One of the fastest-growing companies in the videogames business in the past decade is French publisher Ubisoft, with multiple studios across multiple continents, and games selling well on many different formats to a number of different audiences.
At E3, GamesIndustry.biz spent some time with Alain Corre, executive director, to discuss the company's place in the global picture, mull over strategy, and look at the best ways to market more casual titles.
In terms of business and global position we are top three outside of Asia, and top two in Europe. We've been climbing the steps year after year and we're trying to keep it this year - but the competition is really tough.
But we've been pleased with what we've shown at the press conference, and by the response. You never know when you have a new crop of products, you show it and you hope that it will please.
When we showed Prince of Persia gameplay for the first time we didn't know exactly what people would say, but I think they reacted very well to the game. We think it can be a blockbuster for this Christmas.
Far Cry 2 - we didn't know either if they would like the open-space first-person shooter, because it's the first time we're bringing that to console. But frankly people like it very much, so that's also a good step.
And the two games that were also shown at the Nintendo briefing also impressed a lot of people - Shaun White and Rayman - and they should also do very well on Wii.
So our profile is very balanced and we're trying to raise the quality bar. When you look at the competition you see that you always have to do that, because everybody else is running forwards. But fortunately we have studios that are capable of matching the best products on the planet.
Now that we've shown we're a bit more relaxed about the capacity and potential of these games I think that we will have a good Christmas.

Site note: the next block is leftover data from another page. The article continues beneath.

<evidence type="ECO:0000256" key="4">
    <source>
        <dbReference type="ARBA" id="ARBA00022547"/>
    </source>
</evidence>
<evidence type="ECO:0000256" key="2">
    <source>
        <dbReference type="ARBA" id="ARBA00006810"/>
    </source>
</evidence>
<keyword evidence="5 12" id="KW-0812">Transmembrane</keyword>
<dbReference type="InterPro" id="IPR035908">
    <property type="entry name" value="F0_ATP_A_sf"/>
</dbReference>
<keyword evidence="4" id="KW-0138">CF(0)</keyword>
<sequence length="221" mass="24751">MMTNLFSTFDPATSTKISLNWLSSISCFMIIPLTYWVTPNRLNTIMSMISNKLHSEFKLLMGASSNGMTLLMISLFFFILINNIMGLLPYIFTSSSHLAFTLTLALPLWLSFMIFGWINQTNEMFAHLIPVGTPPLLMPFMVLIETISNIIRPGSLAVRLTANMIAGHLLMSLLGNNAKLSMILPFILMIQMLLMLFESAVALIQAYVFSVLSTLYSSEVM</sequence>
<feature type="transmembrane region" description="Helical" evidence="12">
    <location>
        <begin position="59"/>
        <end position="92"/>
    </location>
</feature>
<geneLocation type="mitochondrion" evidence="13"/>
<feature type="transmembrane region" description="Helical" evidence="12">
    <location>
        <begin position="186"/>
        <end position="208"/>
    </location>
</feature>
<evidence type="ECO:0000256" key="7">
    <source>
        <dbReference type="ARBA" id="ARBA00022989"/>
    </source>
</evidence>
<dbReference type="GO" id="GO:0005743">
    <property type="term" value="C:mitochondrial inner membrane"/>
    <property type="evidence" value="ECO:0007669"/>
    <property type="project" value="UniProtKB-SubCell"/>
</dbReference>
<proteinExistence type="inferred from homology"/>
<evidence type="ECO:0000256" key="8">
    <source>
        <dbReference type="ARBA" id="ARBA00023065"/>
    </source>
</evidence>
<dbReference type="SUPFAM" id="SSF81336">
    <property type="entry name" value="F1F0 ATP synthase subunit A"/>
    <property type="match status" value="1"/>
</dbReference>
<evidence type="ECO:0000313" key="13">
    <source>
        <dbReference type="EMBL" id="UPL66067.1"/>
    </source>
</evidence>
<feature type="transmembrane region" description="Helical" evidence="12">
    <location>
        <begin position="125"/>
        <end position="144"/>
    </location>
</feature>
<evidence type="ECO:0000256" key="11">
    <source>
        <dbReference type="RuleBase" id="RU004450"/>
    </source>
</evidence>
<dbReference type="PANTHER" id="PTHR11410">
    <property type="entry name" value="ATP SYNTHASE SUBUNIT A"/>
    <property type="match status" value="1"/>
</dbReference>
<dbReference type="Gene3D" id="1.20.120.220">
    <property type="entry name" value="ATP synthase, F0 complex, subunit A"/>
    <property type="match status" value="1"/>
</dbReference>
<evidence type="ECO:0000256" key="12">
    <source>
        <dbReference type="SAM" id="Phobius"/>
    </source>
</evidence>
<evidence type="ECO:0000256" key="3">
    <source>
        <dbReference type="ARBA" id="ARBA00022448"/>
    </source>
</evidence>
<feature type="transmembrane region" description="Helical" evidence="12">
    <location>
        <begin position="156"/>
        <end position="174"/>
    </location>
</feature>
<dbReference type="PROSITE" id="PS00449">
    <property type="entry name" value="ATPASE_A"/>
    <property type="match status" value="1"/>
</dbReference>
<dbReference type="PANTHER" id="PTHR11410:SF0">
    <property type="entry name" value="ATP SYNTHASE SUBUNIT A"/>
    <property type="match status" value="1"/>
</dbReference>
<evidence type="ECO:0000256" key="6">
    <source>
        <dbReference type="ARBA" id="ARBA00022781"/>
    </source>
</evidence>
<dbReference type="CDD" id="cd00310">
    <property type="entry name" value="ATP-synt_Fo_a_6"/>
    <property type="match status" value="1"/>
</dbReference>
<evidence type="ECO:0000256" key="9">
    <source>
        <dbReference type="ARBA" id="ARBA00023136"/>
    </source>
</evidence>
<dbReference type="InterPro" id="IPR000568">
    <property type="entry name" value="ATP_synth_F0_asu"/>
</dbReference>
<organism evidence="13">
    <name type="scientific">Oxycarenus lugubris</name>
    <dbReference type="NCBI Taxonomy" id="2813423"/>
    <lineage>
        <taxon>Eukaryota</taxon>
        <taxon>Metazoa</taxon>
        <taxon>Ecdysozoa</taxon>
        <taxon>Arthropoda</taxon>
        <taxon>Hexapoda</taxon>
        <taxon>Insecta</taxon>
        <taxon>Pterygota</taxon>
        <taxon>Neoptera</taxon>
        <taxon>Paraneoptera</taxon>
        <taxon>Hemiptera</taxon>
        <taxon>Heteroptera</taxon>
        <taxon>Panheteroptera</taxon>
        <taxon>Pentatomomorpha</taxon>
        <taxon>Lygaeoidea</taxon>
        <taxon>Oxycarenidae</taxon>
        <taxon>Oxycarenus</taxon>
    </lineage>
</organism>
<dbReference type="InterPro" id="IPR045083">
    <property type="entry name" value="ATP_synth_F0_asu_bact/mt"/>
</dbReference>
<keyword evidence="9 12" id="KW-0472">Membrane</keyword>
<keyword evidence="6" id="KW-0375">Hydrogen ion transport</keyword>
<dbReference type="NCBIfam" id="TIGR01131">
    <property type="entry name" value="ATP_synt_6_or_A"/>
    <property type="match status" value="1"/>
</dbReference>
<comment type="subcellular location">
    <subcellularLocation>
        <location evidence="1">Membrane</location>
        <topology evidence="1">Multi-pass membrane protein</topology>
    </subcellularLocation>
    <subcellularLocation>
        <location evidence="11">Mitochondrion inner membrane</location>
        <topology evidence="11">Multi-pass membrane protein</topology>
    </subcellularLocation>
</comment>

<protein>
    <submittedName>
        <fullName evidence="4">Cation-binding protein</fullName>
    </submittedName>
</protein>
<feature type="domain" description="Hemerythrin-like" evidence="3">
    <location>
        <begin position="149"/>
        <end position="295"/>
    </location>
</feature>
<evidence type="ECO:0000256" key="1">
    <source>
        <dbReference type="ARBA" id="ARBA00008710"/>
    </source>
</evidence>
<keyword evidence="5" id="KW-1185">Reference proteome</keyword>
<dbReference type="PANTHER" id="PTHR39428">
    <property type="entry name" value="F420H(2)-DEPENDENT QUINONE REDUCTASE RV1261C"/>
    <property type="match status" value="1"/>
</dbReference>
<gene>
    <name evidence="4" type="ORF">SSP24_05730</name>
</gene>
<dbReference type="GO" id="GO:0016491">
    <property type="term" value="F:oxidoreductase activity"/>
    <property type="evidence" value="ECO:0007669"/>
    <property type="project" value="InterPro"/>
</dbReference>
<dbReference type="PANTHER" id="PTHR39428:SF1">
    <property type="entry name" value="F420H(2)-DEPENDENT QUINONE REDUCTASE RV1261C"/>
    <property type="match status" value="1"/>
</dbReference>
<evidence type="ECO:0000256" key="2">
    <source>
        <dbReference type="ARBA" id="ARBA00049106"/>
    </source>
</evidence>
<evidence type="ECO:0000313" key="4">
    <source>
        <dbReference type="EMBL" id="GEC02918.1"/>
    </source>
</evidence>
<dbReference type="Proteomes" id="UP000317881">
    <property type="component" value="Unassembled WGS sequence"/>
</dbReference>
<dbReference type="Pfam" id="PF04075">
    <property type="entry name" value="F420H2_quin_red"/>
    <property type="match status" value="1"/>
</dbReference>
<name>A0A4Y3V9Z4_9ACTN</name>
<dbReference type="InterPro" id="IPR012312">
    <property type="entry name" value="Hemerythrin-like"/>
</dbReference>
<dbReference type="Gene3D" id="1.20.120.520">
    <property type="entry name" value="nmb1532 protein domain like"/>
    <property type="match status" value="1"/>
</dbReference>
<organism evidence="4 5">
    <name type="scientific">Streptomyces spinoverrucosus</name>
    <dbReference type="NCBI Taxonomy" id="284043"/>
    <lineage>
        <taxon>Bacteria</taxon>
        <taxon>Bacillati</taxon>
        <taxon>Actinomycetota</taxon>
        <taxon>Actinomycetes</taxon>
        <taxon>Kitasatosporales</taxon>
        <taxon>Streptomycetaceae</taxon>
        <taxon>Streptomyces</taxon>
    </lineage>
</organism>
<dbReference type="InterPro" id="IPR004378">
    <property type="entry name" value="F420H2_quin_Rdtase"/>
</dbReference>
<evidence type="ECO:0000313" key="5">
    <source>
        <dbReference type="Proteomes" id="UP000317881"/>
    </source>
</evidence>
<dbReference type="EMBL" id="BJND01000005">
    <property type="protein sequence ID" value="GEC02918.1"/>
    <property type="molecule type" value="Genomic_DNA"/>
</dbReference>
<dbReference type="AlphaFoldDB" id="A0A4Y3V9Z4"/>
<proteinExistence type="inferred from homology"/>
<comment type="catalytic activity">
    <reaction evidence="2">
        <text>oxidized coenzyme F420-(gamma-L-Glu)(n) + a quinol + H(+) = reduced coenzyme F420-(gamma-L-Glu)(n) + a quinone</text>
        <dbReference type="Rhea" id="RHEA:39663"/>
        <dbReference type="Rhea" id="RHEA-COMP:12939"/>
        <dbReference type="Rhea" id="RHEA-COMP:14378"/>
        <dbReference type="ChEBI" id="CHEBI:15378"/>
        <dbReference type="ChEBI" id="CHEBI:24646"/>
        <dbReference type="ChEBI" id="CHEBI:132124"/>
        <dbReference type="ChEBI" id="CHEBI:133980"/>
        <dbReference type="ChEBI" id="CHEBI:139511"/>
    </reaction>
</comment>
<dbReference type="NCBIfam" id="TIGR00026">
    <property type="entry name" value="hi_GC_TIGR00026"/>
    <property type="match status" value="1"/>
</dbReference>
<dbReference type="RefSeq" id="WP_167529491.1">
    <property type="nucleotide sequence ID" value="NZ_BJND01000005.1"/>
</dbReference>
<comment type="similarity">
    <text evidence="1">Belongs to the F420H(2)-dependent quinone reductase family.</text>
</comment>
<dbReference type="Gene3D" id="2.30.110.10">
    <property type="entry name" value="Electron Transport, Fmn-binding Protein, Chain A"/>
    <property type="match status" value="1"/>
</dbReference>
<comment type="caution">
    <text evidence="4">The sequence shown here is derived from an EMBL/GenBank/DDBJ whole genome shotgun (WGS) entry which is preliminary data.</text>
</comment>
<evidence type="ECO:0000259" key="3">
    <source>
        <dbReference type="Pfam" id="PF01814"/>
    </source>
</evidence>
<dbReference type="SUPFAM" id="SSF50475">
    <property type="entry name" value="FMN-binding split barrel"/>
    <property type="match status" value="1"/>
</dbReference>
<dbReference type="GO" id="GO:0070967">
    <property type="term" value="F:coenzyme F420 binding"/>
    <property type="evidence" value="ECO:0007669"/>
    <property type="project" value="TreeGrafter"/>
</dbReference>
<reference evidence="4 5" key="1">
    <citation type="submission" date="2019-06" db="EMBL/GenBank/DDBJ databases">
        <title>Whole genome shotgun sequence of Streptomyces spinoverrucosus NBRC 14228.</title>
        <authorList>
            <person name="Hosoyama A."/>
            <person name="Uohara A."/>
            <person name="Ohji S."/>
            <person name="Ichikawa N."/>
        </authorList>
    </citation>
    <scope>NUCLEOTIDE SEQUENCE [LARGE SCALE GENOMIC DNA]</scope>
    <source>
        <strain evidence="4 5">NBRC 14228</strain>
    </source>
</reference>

I think it's a fantastic time - there are a lot of opportunities - because when you look at the console manufacturers they are all planning big growth for the next year, which we love.
And when you look at the public there's a growing number of people interested in videogames. It started two years ago with more girls and women, thanks to Nintendo, and it's continuing. So we love that because we've started trying to capture this audience as well - for a few years we've had the Imagine range on DS, and Wii now, and it's working well.
So we have this segment which is growing, and we're a bit more advanced than our competition, and we have the hardcore segment which is also growing and we've been involved in for twenty years. Having these two big lungs going forward, we see the future of the market in a very nice way.
The quality is there - you have to reach the quality - but when you take care of that, when you succeed in bringing good quality product, the potential is immense for this industry, and hopefully for us also.
Actually we have these different games developed in different studios. It's not the same focus, not the same gameplay, budget, and not the same marketing. Because we have to address these people who have never played games before, so the accessibility has to be even greater for them - because they don't have as much time as hardcore players who are spending ten or fifteen hours a week. These people are spending ten minutes here, then stop, then ten minutes more later...
So you have to adjust everything, all the strategy and communication, how to reach them and what the content has to be. Specialisation is the best word, to try to be as efficient as possible, both in creation and in vision. That's what we're trying to do.
It was the third biggest franchise in the US last year, and it's sold millions of units globally now.